I thought I’d do my part to flood the web with screenshots from the M3 preview of Windows 7 that was distributed at last week’s Professional Development Conference in LA.
The obvious place to start in Win 7 is with the installation process. I’ll put up more posts later with screenshots of various bits and pieces in Windows 7. But this first post will just contain: every damn Windows 7 installation screen.
Ok, admittedly, looking through install screens is about as exciting as watching bacon fat congeal. But really—there are people out there who will eat this stuff up. So it’s for them that I’ve suffered an endless series of screen captures. Enjoy.
I installed my copy of Windows 7 to a VMWare virtual machine. The only “gotcha” was that VMWare creates a SCSCI virtual hard drive by default—which Windows 7 failed to recognize. Simple fix—just delete the default hard drive and create an IDE drive in VMWare.
Ok, here we go.
You just get shivers as you start to install a new Microsoft OS for the first time, don’t you?
Then we switch from a DOS-looking progress bar to a cute Windows-looking progress bar:
Next we get the first Windows 7 install screen. This is the spot to insert the angelic music.
After picking an install language, you get to the main install kick-off window:
I once met a guy who actually read these EULAs. Can you believe it?
This next dialog is just as confusing in Windows 7 as it was in Vista.
In my first try, I went with the Upgrade option, which only got me this next confusing empty dialog. Nice.
Restarting everything and instead choosing Custom gets us where we want to go:
If you click on the link that reads “Drive options (advanced)”, you’ll see some options for managing hard disk partitions:
Finally, the actual installation begins.
At some point, near the end of the installation, Windows boots for the first time. It lives!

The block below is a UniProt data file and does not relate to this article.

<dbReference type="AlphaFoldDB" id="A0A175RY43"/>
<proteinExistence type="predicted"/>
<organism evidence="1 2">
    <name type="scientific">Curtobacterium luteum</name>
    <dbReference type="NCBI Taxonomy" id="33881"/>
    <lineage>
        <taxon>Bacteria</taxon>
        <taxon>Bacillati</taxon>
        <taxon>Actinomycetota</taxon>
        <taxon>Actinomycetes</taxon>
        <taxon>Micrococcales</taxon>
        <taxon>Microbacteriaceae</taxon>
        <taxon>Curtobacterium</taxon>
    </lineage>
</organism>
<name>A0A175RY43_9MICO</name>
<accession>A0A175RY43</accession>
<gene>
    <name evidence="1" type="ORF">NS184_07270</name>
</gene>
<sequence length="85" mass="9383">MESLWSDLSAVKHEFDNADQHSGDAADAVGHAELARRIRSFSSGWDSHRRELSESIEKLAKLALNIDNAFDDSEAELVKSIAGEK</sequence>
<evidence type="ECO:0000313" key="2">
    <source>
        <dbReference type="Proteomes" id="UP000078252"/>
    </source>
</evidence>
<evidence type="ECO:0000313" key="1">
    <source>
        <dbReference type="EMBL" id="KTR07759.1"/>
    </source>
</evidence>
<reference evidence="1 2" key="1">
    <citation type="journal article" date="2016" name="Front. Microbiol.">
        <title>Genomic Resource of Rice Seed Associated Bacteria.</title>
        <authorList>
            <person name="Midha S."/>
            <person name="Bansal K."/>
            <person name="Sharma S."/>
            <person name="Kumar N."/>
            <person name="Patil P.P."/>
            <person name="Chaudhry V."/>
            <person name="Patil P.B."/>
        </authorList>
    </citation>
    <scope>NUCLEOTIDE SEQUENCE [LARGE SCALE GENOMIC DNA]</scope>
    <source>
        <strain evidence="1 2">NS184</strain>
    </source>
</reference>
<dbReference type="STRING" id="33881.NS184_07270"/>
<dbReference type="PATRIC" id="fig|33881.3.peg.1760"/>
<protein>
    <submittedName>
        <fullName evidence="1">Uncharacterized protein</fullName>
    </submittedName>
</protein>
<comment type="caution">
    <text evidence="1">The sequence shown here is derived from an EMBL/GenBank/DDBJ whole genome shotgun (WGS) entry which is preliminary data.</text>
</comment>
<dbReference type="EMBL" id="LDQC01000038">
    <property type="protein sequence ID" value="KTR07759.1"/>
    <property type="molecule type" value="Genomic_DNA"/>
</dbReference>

This was an interesting detail during the boot process:
All of the services apparently start firing up, as the boot process continues. (Hallelujah)!
And for some reason, we’re allowed to go back and look at this status dialog one more time.
And then back to the main boot screen. (Are you starting to feel as if you were really there)?
Oh, this is a nice little touch. No screen flickers or anything, but nice to know that it’s “checking” my video performance. (Whatever that means).
Now Windows is more or less running and we start doing some of the final configuration stuff. First, we specify a default username. This will be the Administrator user account. Seeing a PC name of “PC” also makes me think of John Hodgman and the Mac switcher ads.
And I enter my password:
And (of course) the product activation key. Wouldn’t it be cool if every key had a barcode and I could use a barcode scanner at this point? (My key did not have a barcode).
I also get to set my time and time zone.
This is an interesting one. Right out of the gate, I’m asked to specify whether my network is public or not. Like Vista, this dictates some default security settings.
I picked Home network and Windows 7 did some remaining network configuration work.
Ok, here’s one of the first really new things to show up. A “homegroup” is basically a relabeled “workgroup”—something short of a domain. I’m wondering if I’d chosen Work location in the earlier screen, if I’d now be joining a domain.
Finally, we are “welcomed” to Windows 7.
We’re so close, I can taste it.
And voila! The Windows 7 installation is complete and we’re sitting at the desktop screen. Note that I don’t have that cool new taskbar in the build that was handed out at PDC. More on that next time—the new taskbar is actually in the build and Rafael Rivera has found a hack to unlock it.